Hmm, how intriguing: we apparently have two ways to read…including reading a banned book:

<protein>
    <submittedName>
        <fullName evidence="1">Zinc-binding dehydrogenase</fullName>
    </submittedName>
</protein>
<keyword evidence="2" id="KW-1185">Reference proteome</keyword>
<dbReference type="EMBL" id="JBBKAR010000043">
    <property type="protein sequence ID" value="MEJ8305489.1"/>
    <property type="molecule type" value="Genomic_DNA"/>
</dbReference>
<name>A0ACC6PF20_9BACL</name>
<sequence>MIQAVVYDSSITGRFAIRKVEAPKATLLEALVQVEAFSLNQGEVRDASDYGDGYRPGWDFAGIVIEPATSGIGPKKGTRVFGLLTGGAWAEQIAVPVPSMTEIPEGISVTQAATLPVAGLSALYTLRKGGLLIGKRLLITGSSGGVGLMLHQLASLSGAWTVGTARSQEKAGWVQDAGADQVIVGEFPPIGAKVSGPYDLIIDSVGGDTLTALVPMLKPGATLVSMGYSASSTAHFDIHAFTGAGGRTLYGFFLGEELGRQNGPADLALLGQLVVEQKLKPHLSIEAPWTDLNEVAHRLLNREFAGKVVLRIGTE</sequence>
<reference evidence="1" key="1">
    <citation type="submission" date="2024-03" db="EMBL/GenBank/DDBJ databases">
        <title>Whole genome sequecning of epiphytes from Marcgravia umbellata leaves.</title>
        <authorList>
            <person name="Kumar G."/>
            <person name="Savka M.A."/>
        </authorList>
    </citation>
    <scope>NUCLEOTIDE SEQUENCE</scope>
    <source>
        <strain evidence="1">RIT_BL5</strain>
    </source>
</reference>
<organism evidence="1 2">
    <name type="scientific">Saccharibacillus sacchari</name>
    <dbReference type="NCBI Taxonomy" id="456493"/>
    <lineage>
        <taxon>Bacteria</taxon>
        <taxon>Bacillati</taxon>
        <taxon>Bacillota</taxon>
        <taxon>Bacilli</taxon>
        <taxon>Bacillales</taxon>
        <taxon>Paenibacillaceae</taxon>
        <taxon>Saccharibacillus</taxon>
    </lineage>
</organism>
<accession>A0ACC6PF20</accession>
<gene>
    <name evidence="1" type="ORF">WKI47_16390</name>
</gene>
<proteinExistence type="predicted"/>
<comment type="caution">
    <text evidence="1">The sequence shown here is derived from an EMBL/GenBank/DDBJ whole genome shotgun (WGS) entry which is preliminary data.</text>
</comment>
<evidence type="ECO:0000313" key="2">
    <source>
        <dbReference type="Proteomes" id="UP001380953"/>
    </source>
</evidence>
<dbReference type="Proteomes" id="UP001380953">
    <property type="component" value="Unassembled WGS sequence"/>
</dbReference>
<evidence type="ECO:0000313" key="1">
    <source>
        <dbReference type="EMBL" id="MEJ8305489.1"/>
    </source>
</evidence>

It turns out that the literate brain contains two distinct pathways for making sense of words, which are activated in different contexts. One pathway is known as the ventral route, and it’s direct and efficient, accounting for the vast majority of our reading. The process goes like this: We see a group of letters, convert those letters into a word, and then directly grasp the word’s semantic meaning.The second reading pathway – it’s known as the dorsal stream – is turned on whenever we’re forced to pay conscious attention to a sentence, perhaps because of an obscure word, or an awkward subclause, or bad handwriting.Although scientists had previously assumed that the dorsal route ceased to be active once we became literate, Deheane’s research demonstrates that even fluent adults are still forced to occasionally make sense of texts. We’re suddenly conscious of the words on the page; the automatic act has lost its automaticity.